Working smart can go a long way towards increasing your recognition as a broker. And we’re not talking about empty praise either, but the successful reputation you’ll build on the back of good work, a reliable set of broker tools, and carefully tended professional networks. So, how do you build a strong reputation to land and retain the clients you want, and grow your career? We recently chatted to Scott Curley of GSA Insurance Brokers, and he shared some tips on broker tools and practices that help you achieve meaningful recognition for a job well done:
Do the job you want, not the one you’ve got
One of the best ways to snag the role you’re hoping for is to demonstrate that you’re capable of it, upfront. Start completing jobs that may fall out of your current role description, but fall within the realm of the position you’re wanting. It’s a great way to learn new skills, and to show your peers and superiors that you’re willing to go above-and beyond what you’re contracted for.
Always work ethically
It takes a long time to build a reputation, and a short time to lose it. Working ethically forms the cornerstone of any successful career advancement, as your clients, peers and superiors will feel more comfortable building reciprocal networks with people they feel they can trust. Some pointers for ethical conduct:
- Don’t take out from the business more than you put in.
- Always be honest.
- Give credit where it’s due, and acknowledge others for the work they do.
Sure, people make mistakes — like overpromising or missing a deadline. In these cases it’s critical to own your mistake, and address it as soon as possible. You’ll find people are generally forgiving and it could even build your reputation for working with integrity.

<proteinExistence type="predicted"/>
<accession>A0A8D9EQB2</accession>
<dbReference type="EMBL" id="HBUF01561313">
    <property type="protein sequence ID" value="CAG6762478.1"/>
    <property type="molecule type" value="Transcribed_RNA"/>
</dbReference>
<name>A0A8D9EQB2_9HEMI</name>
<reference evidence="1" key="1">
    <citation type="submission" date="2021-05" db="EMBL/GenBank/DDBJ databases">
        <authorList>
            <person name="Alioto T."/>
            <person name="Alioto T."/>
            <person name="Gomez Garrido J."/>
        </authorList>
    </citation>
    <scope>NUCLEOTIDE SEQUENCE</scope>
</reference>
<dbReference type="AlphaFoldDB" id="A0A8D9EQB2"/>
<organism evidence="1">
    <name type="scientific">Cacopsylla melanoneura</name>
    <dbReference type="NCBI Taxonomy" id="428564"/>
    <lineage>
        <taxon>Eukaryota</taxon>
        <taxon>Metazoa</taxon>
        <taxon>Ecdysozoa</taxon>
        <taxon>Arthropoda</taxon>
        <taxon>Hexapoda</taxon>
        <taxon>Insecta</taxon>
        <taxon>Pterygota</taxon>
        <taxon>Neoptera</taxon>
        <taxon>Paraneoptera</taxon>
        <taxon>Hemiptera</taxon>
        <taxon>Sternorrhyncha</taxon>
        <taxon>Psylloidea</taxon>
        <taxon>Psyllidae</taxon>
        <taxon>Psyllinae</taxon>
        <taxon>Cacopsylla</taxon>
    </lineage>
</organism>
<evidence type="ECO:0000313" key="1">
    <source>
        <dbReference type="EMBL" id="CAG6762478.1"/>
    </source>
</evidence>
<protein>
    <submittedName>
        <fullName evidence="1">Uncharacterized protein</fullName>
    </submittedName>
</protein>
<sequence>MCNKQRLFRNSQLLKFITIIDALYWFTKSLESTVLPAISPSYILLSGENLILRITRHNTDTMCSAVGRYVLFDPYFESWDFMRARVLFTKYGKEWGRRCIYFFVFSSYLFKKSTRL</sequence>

Related: Check out this blog post and learn 5 Ways to Protect Your IP as a Broker & Still Be a Team Player.
Do great work
Being recognised for your work means first producing something worth noticing. So, what will set your work a cut above the rest? Develop a professional routine and gather a set of broker tools — insurance broker software — that makes space for:
- Paying attention to detail.
- Demonstrating product knowledge.
- A passion for your work — if you don’t really want to be of service, it will show!
- Self-educating, including keeping up to date with product knowledge and industry news.
- Being consistent in your messaging and behaviour to clients, peers and insurance underwriters.
- Networking — maintaining great relationships with clients, colleagues and underwriters is critical to your success.
Related: Check out this blog post for 5 Tips on Broker Tools & Processes to Land Clients for Your Brokerage.
Quieter personalities may not be recognised as readily as their louder colleagues, but the best way to gain recognition for a job well done is subtler than simply trumpeting about it. Get into the habit of “managing up” — engage with senior management on a daily, or weekly, basis and seek their advice. They’ll be interested in tracking the progress of the accounts or projects you’ve asked for help on, and have their eye on any successes.
Trust your judgement, and your managing team
When you go above and beyond what’s expected of you, you’ll recognise it — and so will your managers or team leaders. While over-complimenting can lose it’s impact, recognition goes a long way to keeping motivated to achieve. Recognise your own hard work, and trust that a good manager or team lead will acknowledge your work and make sure that peers and superiors know about it too.
One way to cement your reputation at the leading edge of your profession is through continued education and a great set of broker tools. Knowledge builds trust, and that builds your client, colleague and underwriting insurance and with it, your career. The DUAL School is a fantastic resource that provides valuable content to keep you ahead of the curve. Grow your business, and your professional reputation with it — check it out here.
Disclaimer: The links and external articles referred to in this article are for informational purposes only. All views expressed do not necessarily reflect the official policy or position of DUAL Australia. DUAL Australia is not responsible for the content of any third-party website to which links are provided.